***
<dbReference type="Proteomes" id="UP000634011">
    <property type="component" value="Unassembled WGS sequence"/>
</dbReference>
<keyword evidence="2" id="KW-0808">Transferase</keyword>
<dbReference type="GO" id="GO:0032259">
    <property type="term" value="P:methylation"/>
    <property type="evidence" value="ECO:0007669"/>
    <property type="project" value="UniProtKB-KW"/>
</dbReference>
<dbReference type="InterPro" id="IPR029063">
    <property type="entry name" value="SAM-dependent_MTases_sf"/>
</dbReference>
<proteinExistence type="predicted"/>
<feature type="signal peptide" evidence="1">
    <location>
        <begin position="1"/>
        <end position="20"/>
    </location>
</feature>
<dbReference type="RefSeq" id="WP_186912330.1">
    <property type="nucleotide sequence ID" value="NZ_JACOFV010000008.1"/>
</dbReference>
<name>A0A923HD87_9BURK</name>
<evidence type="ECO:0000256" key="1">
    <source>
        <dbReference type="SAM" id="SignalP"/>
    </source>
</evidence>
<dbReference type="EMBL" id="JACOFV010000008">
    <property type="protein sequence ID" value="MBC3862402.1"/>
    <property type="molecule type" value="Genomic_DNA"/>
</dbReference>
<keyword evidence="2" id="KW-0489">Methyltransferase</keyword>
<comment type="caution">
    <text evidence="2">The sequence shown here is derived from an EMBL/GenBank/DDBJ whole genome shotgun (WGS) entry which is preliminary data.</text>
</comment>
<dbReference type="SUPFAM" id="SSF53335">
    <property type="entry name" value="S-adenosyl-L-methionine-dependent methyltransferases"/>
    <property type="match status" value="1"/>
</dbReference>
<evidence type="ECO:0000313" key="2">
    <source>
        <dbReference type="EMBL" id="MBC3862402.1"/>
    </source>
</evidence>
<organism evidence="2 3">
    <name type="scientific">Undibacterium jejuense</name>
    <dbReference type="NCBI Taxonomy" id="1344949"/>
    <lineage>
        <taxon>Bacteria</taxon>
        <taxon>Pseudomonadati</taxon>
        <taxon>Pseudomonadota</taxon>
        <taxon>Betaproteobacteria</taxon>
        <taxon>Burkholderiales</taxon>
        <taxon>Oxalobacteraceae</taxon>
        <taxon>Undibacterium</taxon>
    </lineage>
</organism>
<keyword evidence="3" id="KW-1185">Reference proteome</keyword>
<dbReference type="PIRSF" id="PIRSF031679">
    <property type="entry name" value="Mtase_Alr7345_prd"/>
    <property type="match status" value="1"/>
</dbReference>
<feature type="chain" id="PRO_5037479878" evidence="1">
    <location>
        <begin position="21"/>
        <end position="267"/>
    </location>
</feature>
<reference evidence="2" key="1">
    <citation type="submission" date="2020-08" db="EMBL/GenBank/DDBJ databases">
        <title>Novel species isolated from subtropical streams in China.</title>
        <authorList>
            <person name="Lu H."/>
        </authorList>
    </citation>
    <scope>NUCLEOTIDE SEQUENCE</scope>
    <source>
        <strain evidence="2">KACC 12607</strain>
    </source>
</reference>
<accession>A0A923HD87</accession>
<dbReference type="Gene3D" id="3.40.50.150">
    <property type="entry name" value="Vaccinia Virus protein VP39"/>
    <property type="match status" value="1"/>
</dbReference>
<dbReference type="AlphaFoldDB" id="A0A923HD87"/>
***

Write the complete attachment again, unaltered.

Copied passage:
<dbReference type="Proteomes" id="UP000634011">
    <property type="component" value="Unassembled WGS sequence"/>
</dbReference>
<keyword evidence="2" id="KW-0808">Transferase</keyword>
<dbReference type="GO" id="GO:0032259">
    <property type="term" value="P:methylation"/>
    <property type="evidence" value="ECO:0007669"/>
    <property type="project" value="UniProtKB-KW"/>
</dbReference>
<dbReference type="InterPro" id="IPR029063">
    <property type="entry name" value="SAM-dependent_MTases_sf"/>
</dbReference>
<proteinExistence type="predicted"/>
<feature type="signal peptide" evidence="1">
    <location>
        <begin position="1"/>
        <end position="20"/>
    </location>
</feature>
<dbReference type="RefSeq" id="WP_186912330.1">
    <property type="nucleotide sequence ID" value="NZ_JACOFV010000008.1"/>
</dbReference>
<name>A0A923HD87_9BURK</name>
<evidence type="ECO:0000256" key="1">
    <source>
        <dbReference type="SAM" id="SignalP"/>
    </source>
</evidence>
<dbReference type="EMBL" id="JACOFV010000008">
    <property type="protein sequence ID" value="MBC3862402.1"/>
    <property type="molecule type" value="Genomic_DNA"/>
</dbReference>
<keyword evidence="2" id="KW-0489">Methyltransferase</keyword>
<comment type="caution">
    <text evidence="2">The sequence shown here is derived from an EMBL/GenBank/DDBJ whole genome shotgun (WGS) entry which is preliminary data.</text>
</comment>
<dbReference type="SUPFAM" id="SSF53335">
    <property type="entry name" value="S-adenosyl-L-methionine-dependent methyltransferases"/>
    <property type="match status" value="1"/>
</dbReference>
<evidence type="ECO:0000313" key="2">
    <source>
        <dbReference type="EMBL" id="MBC3862402.1"/>
    </source>
</evidence>
<organism evidence="2 3">
    <name type="scientific">Undibacterium jejuense</name>
    <dbReference type="NCBI Taxonomy" id="1344949"/>
    <lineage>
        <taxon>Bacteria</taxon>
        <taxon>Pseudomonadati</taxon>
        <taxon>Pseudomonadota</taxon>
        <taxon>Betaproteobacteria</taxon>
        <taxon>Burkholderiales</taxon>
        <taxon>Oxalobacteraceae</taxon>
        <taxon>Undibacterium</taxon>
    </lineage>
</organism>
<keyword evidence="3" id="KW-1185">Reference proteome</keyword>
<dbReference type="PIRSF" id="PIRSF031679">
    <property type="entry name" value="Mtase_Alr7345_prd"/>
    <property type="match status" value="1"/>
</dbReference>
<feature type="chain" id="PRO_5037479878" evidence="1">
    <location>
        <begin position="21"/>
        <end position="267"/>
    </location>
</feature>
<reference evidence="2" key="1">
    <citation type="submission" date="2020-08" db="EMBL/GenBank/DDBJ databases">
        <title>Novel species isolated from subtropical streams in China.</title>
        <authorList>
            <person name="Lu H."/>
        </authorList>
    </citation>
    <scope>NUCLEOTIDE SEQUENCE</scope>
    <source>
        <strain evidence="2">KACC 12607</strain>
    </source>
</reference>
<accession>A0A923HD87</accession>
<dbReference type="Gene3D" id="3.40.50.150">
    <property type="entry name" value="Vaccinia Virus protein VP39"/>
    <property type="match status" value="1"/>
</dbReference>
<dbReference type="AlphaFoldDB" id="A0A923HD87"/>